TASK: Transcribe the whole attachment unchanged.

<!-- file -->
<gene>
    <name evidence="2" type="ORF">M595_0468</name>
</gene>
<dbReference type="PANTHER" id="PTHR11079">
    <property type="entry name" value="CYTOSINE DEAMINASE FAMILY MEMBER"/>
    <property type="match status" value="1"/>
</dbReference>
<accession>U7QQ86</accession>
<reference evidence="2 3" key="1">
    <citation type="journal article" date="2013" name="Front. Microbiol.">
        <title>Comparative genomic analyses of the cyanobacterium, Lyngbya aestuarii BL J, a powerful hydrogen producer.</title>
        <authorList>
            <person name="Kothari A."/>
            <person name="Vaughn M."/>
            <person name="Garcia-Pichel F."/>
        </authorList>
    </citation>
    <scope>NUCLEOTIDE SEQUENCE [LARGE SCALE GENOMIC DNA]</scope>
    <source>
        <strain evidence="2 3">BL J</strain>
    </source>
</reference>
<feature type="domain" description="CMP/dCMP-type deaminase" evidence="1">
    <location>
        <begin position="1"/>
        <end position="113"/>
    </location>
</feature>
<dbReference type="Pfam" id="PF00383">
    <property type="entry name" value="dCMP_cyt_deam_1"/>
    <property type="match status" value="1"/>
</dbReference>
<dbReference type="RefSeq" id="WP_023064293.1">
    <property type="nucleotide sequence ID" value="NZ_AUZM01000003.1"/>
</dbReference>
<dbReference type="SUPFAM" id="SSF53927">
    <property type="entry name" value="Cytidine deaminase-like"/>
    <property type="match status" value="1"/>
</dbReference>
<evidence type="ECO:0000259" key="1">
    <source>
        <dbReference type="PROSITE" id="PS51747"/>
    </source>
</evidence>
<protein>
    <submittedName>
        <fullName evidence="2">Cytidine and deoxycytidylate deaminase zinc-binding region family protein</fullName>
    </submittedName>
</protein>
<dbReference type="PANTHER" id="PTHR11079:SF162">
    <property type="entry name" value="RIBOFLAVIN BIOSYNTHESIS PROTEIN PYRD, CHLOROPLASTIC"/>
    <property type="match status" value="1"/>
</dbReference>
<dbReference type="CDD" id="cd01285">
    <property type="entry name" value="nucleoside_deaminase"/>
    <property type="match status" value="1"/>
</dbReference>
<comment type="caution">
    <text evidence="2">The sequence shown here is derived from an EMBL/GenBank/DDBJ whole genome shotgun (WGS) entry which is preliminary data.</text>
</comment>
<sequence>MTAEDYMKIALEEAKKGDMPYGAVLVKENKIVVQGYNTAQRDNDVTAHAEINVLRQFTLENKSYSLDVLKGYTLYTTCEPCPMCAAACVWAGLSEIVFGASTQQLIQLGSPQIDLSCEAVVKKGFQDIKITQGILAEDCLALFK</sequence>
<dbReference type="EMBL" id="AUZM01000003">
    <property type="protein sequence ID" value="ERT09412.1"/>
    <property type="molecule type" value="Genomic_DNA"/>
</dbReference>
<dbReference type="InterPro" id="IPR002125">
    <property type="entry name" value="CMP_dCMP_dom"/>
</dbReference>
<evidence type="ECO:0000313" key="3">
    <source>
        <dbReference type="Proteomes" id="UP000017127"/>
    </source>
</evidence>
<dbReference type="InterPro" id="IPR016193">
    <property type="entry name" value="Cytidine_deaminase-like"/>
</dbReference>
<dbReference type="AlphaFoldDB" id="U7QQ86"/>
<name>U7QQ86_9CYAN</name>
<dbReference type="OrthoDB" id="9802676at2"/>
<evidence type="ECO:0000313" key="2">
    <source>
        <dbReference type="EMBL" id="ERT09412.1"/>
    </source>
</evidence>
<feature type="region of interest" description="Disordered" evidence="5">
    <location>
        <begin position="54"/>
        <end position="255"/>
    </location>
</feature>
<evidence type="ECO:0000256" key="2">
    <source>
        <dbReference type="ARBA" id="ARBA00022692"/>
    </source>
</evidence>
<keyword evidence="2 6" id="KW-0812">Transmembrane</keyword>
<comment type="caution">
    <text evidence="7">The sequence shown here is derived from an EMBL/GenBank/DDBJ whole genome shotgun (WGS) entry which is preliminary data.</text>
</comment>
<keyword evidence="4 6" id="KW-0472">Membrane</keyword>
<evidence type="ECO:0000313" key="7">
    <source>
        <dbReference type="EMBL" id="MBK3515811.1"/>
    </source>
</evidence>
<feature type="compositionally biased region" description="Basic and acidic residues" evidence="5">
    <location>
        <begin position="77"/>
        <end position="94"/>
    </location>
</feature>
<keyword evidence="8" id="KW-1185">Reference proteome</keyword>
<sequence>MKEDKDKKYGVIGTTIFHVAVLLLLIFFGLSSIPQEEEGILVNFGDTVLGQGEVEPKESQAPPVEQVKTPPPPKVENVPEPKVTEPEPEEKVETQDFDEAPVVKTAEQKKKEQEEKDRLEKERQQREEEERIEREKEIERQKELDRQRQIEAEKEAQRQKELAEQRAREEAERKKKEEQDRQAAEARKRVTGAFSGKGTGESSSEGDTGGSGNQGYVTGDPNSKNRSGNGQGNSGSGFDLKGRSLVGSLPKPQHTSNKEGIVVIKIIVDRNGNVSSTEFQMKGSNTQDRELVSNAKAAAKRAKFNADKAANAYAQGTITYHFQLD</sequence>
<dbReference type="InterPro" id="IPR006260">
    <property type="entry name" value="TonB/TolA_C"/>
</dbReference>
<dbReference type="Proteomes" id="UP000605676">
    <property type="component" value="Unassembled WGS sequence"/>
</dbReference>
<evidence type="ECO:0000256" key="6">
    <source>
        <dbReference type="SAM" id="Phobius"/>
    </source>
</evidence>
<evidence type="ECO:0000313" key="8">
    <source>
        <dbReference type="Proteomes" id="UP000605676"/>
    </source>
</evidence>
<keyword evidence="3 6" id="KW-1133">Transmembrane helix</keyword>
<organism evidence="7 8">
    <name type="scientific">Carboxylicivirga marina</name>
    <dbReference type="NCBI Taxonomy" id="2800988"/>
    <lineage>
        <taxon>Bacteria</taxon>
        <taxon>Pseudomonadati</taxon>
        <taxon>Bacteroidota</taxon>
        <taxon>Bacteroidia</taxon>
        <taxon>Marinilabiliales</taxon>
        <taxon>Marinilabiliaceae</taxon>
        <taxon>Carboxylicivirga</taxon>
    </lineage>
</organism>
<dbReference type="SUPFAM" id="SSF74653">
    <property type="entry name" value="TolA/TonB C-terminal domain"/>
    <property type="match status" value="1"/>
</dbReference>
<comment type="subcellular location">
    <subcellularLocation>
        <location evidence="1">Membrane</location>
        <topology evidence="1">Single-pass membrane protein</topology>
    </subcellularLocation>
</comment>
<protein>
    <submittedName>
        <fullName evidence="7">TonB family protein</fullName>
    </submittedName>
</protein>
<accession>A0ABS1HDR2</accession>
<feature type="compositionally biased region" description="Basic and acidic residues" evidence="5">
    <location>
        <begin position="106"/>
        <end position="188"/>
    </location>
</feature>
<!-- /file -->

<gene>
    <name evidence="2" type="ORF">M595_0468</name>
</gene>
<dbReference type="PANTHER" id="PTHR11079">
    <property type="entry name" value="CYTOSINE DEAMINASE FAMILY MEMBER"/>
    <property type="match status" value="1"/>
</dbReference>
<accession>U7QQ86</accession>
<reference evidence="2 3" key="1">
    <citation type="journal article" date="2013" name="Front. Microbiol.">
        <title>Comparative genomic analyses of the cyanobacterium, Lyngbya aestuarii BL J, a powerful hydrogen producer.</title>
        <authorList>
            <person name="Kothari A."/>
            <person name="Vaughn M."/>
            <person name="Garcia-Pichel F."/>
        </authorList>
    </citation>
    <scope>NUCLEOTIDE SEQUENCE [LARGE SCALE GENOMIC DNA]</scope>
    <source>
        <strain evidence="2 3">BL J</strain>
    </source>
</reference>
<feature type="domain" description="CMP/dCMP-type deaminase" evidence="1">
    <location>
        <begin position="1"/>
        <end position="113"/>
    </location>
</feature>
<dbReference type="Pfam" id="PF00383">
    <property type="entry name" value="dCMP_cyt_deam_1"/>
    <property type="match status" value="1"/>
</dbReference>
<dbReference type="RefSeq" id="WP_023064293.1">
    <property type="nucleotide sequence ID" value="NZ_AUZM01000003.1"/>
</dbReference>
<dbReference type="SUPFAM" id="SSF53927">
    <property type="entry name" value="Cytidine deaminase-like"/>
    <property type="match status" value="1"/>
</dbReference>
<evidence type="ECO:0000259" key="1">
    <source>
        <dbReference type="PROSITE" id="PS51747"/>
    </source>
</evidence>
<protein>
    <submittedName>
        <fullName evidence="2">Cytidine and deoxycytidylate deaminase zinc-binding region family protein</fullName>
    </submittedName>
</protein>
<dbReference type="PANTHER" id="PTHR11079:SF162">
    <property type="entry name" value="RIBOFLAVIN BIOSYNTHESIS PROTEIN PYRD, CHLOROPLASTIC"/>
    <property type="match status" value="1"/>
</dbReference>
<dbReference type="CDD" id="cd01285">
    <property type="entry name" value="nucleoside_deaminase"/>
    <property type="match status" value="1"/>
</dbReference>
<comment type="caution">
    <text evidence="2">The sequence shown here is derived from an EMBL/GenBank/DDBJ whole genome shotgun (WGS) entry which is preliminary data.</text>
</comment>
<sequence>MTAEDYMKIALEEAKKGDMPYGAVLVKENKIVVQGYNTAQRDNDVTAHAEINVLRQFTLENKSYSLDVLKGYTLYTTCEPCPMCAAACVWAGLSEIVFGASTQQLIQLGSPQIDLSCEAVVKKGFQDIKITQGILAEDCLALFK</sequence>
<dbReference type="EMBL" id="AUZM01000003">
    <property type="protein sequence ID" value="ERT09412.1"/>
    <property type="molecule type" value="Genomic_DNA"/>
</dbReference>
<dbReference type="InterPro" id="IPR002125">
    <property type="entry name" value="CMP_dCMP_dom"/>
</dbReference>
<evidence type="ECO:0000313" key="3">
    <source>
        <dbReference type="Proteomes" id="UP000017127"/>
    </source>
</evidence>
<dbReference type="InterPro" id="IPR016193">
    <property type="entry name" value="Cytidine_deaminase-like"/>
</dbReference>
<dbReference type="AlphaFoldDB" id="U7QQ86"/>
<name>U7QQ86_9CYAN</name>
<dbReference type="OrthoDB" id="9802676at2"/>
<evidence type="ECO:0000313" key="2">
    <source>
        <dbReference type="EMBL" id="ERT09412.1"/>
    </source>
</evidence>
<feature type="region of interest" description="Disordered" evidence="5">
    <location>
        <begin position="54"/>
        <end position="255"/>
    </location>
</feature>
<evidence type="ECO:0000256" key="2">
    <source>
        <dbReference type="ARBA" id="ARBA00022692"/>
    </source>
</evidence>
<keyword evidence="2 6" id="KW-0812">Transmembrane</keyword>
<comment type="caution">
    <text evidence="7">The sequence shown here is derived from an EMBL/GenBank/DDBJ whole genome shotgun (WGS) entry which is preliminary data.</text>
</comment>
<keyword evidence="4 6" id="KW-0472">Membrane</keyword>
<evidence type="ECO:0000313" key="7">
    <source>
        <dbReference type="EMBL" id="MBK3515811.1"/>
    </source>
</evidence>
<feature type="compositionally biased region" description="Basic and acidic residues" evidence="5">
    <location>
        <begin position="77"/>
        <end position="94"/>
    </location>
</feature>
<keyword evidence="8" id="KW-1185">Reference proteome</keyword>
<sequence>MKEDKDKKYGVIGTTIFHVAVLLLLIFFGLSSIPQEEEGILVNFGDTVLGQGEVEPKESQAPPVEQVKTPPPPKVENVPEPKVTEPEPEEKVETQDFDEAPVVKTAEQKKKEQEEKDRLEKERQQREEEERIEREKEIERQKELDRQRQIEAEKEAQRQKELAEQRAREEAERKKKEEQDRQAAEARKRVTGAFSGKGTGESSSEGDTGGSGNQGYVTGDPNSKNRSGNGQGNSGSGFDLKGRSLVGSLPKPQHTSNKEGIVVIKIIVDRNGNVSSTEFQMKGSNTQDRELVSNAKAAAKRAKFNADKAANAYAQGTITYHFQLD</sequence>
<dbReference type="InterPro" id="IPR006260">
    <property type="entry name" value="TonB/TolA_C"/>
</dbReference>
<dbReference type="Proteomes" id="UP000605676">
    <property type="component" value="Unassembled WGS sequence"/>
</dbReference>
<evidence type="ECO:0000256" key="6">
    <source>
        <dbReference type="SAM" id="Phobius"/>
    </source>
</evidence>
<evidence type="ECO:0000313" key="8">
    <source>
        <dbReference type="Proteomes" id="UP000605676"/>
    </source>
</evidence>
<keyword evidence="3 6" id="KW-1133">Transmembrane helix</keyword>
<organism evidence="7 8">
    <name type="scientific">Carboxylicivirga marina</name>
    <dbReference type="NCBI Taxonomy" id="2800988"/>
    <lineage>
        <taxon>Bacteria</taxon>
        <taxon>Pseudomonadati</taxon>
        <taxon>Bacteroidota</taxon>
        <taxon>Bacteroidia</taxon>
        <taxon>Marinilabiliales</taxon>
        <taxon>Marinilabiliaceae</taxon>
        <taxon>Carboxylicivirga</taxon>
    </lineage>
</organism>
<dbReference type="SUPFAM" id="SSF74653">
    <property type="entry name" value="TolA/TonB C-terminal domain"/>
    <property type="match status" value="1"/>
</dbReference>
<comment type="subcellular location">
    <subcellularLocation>
        <location evidence="1">Membrane</location>
        <topology evidence="1">Single-pass membrane protein</topology>
    </subcellularLocation>
</comment>
<protein>
    <submittedName>
        <fullName evidence="7">TonB family protein</fullName>
    </submittedName>
</protein>
<accession>A0ABS1HDR2</accession>
<feature type="compositionally biased region" description="Basic and acidic residues" evidence="5">
    <location>
        <begin position="106"/>
        <end position="188"/>
    </location>
</feature>